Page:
The News of the World dominated the Sunday paper market for decades. We now see clearly the dark side of that success. Was there ever a real alternative – a popular, tabloid, Sunday journalism which could challenge the sleazy side of Fleet Street?
Almost 25 years ago, News on Sunday was launched. Among those welcoming its arrival were Neil Kinnock, Clare Short, Glenda Jackson, Bob Hoskins, Ed Asner (Lou Grant), Paul Boateng and Linton Kwesi Johnson.
Here’s the leading article in that first issue on 26 April 1987:
News on Sunday is a dream come true.
A dream cherished by women and men, young and old, all over the country. A dream of a radical, independent, popular newspaper that stands up against the privileged and the powerful. A paper committed to equality, justice and freedom.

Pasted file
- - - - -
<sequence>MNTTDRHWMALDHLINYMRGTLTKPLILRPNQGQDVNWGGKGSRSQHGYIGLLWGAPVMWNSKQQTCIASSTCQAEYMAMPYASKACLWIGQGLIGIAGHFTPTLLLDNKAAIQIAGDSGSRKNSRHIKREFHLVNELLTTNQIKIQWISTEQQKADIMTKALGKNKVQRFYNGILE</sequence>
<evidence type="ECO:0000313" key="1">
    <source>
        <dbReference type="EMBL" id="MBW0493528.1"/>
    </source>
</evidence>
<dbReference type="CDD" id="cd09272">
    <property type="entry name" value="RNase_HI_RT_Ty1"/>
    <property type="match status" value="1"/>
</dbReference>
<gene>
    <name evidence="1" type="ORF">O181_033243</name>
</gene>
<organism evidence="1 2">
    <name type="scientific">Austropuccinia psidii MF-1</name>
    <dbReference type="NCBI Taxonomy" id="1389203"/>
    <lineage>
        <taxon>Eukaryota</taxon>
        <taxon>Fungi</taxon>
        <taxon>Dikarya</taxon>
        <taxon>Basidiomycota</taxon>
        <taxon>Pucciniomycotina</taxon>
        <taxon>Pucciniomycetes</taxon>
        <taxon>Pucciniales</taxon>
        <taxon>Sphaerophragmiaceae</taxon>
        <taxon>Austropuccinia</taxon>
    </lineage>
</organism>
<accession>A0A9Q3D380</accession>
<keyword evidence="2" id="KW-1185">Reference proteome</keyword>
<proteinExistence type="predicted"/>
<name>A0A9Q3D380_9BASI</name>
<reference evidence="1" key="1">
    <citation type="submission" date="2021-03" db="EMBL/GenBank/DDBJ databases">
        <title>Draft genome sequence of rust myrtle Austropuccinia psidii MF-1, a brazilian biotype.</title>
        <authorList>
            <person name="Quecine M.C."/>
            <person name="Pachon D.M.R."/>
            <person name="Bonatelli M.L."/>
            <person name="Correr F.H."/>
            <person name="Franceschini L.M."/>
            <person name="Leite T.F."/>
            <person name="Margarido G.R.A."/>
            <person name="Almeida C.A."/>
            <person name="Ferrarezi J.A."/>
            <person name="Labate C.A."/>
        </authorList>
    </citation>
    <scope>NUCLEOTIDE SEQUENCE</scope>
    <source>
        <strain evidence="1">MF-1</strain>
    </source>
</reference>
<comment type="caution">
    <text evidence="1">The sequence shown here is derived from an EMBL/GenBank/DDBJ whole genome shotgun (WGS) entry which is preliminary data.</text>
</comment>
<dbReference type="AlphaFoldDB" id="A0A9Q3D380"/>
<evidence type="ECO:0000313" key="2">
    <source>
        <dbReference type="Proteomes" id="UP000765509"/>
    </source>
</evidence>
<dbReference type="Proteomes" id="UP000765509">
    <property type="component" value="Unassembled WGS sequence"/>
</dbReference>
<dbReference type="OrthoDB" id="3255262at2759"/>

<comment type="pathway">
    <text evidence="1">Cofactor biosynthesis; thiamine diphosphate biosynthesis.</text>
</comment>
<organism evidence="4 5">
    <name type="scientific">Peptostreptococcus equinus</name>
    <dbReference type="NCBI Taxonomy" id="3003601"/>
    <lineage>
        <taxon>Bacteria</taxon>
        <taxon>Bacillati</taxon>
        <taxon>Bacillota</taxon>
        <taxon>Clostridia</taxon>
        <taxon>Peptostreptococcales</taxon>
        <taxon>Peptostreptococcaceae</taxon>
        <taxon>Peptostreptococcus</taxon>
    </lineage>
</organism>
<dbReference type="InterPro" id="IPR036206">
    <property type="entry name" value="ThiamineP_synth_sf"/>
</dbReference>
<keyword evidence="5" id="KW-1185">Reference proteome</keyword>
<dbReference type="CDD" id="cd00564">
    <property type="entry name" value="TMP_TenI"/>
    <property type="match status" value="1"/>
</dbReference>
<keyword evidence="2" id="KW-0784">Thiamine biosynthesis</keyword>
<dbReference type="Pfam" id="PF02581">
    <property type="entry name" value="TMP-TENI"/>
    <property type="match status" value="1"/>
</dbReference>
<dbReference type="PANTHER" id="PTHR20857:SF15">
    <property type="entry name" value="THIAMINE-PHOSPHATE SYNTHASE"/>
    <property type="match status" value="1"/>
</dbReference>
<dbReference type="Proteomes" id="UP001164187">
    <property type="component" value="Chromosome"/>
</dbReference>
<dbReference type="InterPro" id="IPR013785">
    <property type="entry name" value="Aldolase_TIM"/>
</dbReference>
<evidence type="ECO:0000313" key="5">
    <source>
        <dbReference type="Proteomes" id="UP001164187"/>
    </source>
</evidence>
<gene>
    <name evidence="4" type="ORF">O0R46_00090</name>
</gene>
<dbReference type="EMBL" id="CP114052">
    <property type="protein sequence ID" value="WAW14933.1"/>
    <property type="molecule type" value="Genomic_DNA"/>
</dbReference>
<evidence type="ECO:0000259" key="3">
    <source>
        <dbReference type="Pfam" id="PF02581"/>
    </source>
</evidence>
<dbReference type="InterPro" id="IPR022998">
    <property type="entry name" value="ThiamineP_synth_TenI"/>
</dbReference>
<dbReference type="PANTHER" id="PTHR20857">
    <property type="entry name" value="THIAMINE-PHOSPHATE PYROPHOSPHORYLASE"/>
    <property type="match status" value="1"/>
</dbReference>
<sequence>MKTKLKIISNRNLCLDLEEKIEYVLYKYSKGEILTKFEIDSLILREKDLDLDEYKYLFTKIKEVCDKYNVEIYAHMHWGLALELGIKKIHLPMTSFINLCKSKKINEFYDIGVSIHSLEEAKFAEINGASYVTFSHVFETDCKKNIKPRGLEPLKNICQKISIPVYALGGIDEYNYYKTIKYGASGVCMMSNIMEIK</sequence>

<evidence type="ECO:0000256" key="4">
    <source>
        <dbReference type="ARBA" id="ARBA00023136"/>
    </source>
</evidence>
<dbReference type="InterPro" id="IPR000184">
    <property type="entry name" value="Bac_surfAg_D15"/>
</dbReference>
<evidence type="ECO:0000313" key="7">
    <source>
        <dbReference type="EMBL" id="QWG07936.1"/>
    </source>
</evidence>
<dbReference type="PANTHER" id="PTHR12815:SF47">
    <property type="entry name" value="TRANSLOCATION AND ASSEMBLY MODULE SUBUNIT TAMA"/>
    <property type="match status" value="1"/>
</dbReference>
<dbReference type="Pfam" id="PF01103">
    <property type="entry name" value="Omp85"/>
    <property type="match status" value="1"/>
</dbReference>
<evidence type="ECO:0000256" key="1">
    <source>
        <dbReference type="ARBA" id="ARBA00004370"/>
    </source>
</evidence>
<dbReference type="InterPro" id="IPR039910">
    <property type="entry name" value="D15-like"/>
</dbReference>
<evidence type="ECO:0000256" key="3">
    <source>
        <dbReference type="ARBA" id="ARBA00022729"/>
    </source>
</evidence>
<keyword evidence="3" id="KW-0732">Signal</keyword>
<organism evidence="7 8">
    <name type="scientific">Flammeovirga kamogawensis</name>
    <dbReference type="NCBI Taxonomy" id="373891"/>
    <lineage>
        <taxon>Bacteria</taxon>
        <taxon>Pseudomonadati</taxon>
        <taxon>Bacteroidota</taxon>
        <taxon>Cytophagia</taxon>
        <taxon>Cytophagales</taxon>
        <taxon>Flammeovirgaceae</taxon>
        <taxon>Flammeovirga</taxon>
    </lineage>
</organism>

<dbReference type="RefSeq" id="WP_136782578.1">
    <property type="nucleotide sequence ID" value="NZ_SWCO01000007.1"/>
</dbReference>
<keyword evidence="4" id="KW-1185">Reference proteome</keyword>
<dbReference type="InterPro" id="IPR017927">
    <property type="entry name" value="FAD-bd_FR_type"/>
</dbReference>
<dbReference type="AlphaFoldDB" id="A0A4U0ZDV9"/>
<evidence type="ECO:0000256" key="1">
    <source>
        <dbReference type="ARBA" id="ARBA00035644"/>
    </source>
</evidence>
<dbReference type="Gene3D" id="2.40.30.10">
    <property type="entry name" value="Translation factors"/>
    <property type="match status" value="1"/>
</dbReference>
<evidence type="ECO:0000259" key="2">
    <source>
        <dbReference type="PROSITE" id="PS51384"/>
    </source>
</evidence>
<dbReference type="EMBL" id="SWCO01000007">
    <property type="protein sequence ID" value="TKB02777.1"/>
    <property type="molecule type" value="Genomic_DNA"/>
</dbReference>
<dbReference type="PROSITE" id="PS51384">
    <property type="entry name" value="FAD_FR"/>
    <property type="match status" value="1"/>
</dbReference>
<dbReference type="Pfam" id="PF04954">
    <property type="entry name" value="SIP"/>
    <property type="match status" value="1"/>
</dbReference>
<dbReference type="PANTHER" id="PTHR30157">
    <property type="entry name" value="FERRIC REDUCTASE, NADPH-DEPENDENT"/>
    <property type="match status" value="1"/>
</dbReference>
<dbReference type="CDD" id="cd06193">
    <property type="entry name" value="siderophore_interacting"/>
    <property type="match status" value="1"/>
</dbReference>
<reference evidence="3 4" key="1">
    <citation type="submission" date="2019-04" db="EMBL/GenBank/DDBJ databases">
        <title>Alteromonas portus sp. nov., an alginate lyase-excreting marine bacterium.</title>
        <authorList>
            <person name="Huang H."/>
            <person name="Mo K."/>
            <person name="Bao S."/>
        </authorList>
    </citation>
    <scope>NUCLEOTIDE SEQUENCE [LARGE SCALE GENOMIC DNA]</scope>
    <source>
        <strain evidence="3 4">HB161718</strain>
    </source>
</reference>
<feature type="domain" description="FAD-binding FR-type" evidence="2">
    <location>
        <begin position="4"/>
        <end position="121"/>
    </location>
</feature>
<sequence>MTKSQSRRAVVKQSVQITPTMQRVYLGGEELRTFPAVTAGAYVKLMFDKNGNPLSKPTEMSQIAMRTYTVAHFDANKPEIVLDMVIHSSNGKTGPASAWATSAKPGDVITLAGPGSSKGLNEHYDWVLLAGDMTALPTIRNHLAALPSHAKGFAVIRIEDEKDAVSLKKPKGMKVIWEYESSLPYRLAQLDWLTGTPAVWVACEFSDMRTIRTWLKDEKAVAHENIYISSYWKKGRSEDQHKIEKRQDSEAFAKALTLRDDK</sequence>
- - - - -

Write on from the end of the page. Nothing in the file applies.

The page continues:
People said it couldn’t be done. The City scoffed. The marketing men mocked. Well, here we are.
We’re here because hundreds of people worked like crazy to make it happen. Because trade unions, local authorities and individuals invested their money.
We’re not owned by a Murdoch or a Maxwell. No-one here wants a knighthood or a peerage. We don’t kow-tow to anyone. That makes us unique among national Sunday newspapers in Britain today.
News on Sunday is unique in plenty of ways. We shall fight racism and sexism. We take the side of workers. We stand up for the unemployed. We never forget that Britain is a tiny island on a small, threatened planet.
We’ve discovered a whole world of entertainment beyond naughty knickers and randy vicars. And, guess what, we think we can sell a popular newspaper which fills its pages with news, investigations, sport, entertainment – and no naked women.
Where did it all go wrong? Watch this space for more thoughts about the News On Sunday experience and its lessons for popular journalism.
(One-time Wales correspondent for News on Sunday)